In June 2013, Exide filed its second chapter 11 case. In that case, Exide listed in its Bankruptcy Schedules the Property as a site for which it had received governmental notice that it might be liable under environmental law. But, Exide only listed Faries as an unsecured creditor related to the Property, and, as a result, it never sent West Salem actual notice of the bankruptcy case. Exide nonetheless published notice of the claims bar date in the Wall Street Journal, the New York Times, and 130 or so local and regional newspapers throughout the U.S. and Canada, including newspapers in Portland, Oregon, where the Property is located.
In March 2015, the Delaware Bankruptcy Court confirmed Exide’s chapter 11 plan, which contained discharge, claim holder release and injunction provisions.
In March 2017, after learning that the building on the Property contained high levels of lead, the DEQ ordered that the building be closed until cleaning and further assessment could be completed. Thereafter, West Salem vacated five commercial tenants from the building and delayed plans for a 6th tenant. West Salem ultimately incurred $1.2 million in expenses related to the investigation and remediation of lead in the building and $202,000 in compensation to tenants for their lost use of the building.
West Salem later filed an adversary proceeding against Exide, seeking a declaratory judgment that Exide’s two prior bankruptcy cases did not discharge West Salem’s environment claims against Exide.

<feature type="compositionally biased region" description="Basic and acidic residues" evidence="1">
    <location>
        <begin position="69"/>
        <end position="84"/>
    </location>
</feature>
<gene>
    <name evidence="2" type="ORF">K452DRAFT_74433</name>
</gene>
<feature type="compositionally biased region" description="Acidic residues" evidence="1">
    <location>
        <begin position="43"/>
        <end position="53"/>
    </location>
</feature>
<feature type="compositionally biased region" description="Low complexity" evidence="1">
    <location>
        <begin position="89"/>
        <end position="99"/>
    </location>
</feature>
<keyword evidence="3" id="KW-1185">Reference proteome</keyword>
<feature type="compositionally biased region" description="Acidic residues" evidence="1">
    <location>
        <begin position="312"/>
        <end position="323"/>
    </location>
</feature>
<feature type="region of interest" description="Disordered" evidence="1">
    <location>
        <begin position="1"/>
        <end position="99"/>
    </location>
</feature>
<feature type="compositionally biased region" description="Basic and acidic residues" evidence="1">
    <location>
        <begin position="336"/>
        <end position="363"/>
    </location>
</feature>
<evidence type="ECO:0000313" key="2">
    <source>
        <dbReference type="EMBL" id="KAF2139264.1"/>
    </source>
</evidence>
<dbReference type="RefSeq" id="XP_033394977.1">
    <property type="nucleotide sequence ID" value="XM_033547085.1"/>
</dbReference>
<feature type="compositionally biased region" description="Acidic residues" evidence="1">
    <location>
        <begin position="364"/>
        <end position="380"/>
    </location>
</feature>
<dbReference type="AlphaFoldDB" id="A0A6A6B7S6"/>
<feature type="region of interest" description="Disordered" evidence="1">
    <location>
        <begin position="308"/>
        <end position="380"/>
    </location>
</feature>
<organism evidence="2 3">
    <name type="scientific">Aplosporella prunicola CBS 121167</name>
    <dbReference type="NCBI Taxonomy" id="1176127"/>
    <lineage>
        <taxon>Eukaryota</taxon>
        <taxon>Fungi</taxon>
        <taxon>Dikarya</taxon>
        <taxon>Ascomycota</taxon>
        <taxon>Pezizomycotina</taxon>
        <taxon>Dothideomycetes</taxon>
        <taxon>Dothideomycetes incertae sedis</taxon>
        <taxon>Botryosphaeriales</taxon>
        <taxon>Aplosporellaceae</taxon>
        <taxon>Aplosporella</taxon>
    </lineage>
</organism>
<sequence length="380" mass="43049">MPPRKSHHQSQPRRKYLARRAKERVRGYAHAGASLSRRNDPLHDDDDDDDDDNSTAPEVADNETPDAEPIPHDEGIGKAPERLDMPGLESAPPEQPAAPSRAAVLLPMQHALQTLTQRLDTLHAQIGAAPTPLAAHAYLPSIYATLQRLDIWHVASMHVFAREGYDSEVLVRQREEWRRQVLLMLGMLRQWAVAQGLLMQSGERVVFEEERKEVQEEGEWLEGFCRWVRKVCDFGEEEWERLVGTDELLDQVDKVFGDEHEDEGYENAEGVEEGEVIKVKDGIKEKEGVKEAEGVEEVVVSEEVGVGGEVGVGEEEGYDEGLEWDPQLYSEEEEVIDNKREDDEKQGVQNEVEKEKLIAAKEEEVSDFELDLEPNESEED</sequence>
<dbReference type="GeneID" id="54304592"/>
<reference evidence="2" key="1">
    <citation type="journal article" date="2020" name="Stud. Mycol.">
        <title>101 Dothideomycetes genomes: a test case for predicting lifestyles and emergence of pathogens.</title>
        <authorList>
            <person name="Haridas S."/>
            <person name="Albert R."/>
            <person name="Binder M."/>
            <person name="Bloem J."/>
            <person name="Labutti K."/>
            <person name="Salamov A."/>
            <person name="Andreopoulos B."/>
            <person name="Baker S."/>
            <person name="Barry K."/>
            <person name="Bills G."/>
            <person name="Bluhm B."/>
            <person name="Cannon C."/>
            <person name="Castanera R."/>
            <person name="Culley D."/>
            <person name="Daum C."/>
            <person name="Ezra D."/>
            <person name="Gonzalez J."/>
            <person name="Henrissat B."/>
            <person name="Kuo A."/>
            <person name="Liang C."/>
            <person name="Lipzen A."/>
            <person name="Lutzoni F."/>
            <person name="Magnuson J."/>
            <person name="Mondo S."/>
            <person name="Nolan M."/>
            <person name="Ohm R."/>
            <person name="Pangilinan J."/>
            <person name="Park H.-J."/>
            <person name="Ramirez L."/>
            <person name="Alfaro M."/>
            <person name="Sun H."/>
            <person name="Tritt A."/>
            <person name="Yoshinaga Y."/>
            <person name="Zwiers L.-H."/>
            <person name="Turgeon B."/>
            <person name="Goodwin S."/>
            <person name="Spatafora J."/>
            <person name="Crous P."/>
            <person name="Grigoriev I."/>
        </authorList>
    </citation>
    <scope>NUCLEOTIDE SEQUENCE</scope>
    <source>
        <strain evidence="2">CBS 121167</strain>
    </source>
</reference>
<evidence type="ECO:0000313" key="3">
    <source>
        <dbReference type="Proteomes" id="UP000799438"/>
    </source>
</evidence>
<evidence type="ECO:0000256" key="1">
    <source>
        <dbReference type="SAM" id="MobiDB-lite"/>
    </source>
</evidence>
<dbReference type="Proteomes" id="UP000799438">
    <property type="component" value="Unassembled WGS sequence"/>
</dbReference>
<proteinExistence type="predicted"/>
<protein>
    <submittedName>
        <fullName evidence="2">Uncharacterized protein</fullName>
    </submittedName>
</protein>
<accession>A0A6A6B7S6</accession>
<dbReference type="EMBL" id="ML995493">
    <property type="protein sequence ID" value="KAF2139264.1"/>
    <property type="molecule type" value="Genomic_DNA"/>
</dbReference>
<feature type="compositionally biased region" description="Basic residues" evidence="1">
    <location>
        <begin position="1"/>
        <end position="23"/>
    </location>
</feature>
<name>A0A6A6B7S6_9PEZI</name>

Exide sought dismissal of the adversary proceeding, arguing that West Salem’s claims arose prior to the 2013 bankruptcy and therefore were released pursuant to its 2015 plan. Exide also argued that, given that West Salem was an unknown creditor at the time, it received enough notice of the claims bar date through news publications.
West Salem countered that its claims were not discharged because they arose after confirmation of the Exide’s 2015 plan, using the Ninth Circuit’s “fair contemplation” test, which focuses on whether there are sufficient indicia of potential claims against a debtor. Alternatively, West Salem argued that its claim did not arise pre-confirmation under the Third Circuit’s Grossman test, because it was not exposed to Exide’s product or conduct until 2017, when DEQ notified West Salem of contamination inside the building. Finally, West Salem argued that it did not receive constitutionally sufficient notice of the bankruptcy case or claims bar date for it to participate in Exide’s case.
The Bankruptcy Court analyzed both the Third and Ninth Circuit tests for determining when West Salem’s claim arose and whether it was properly discharged by Exide’s 2015 plan.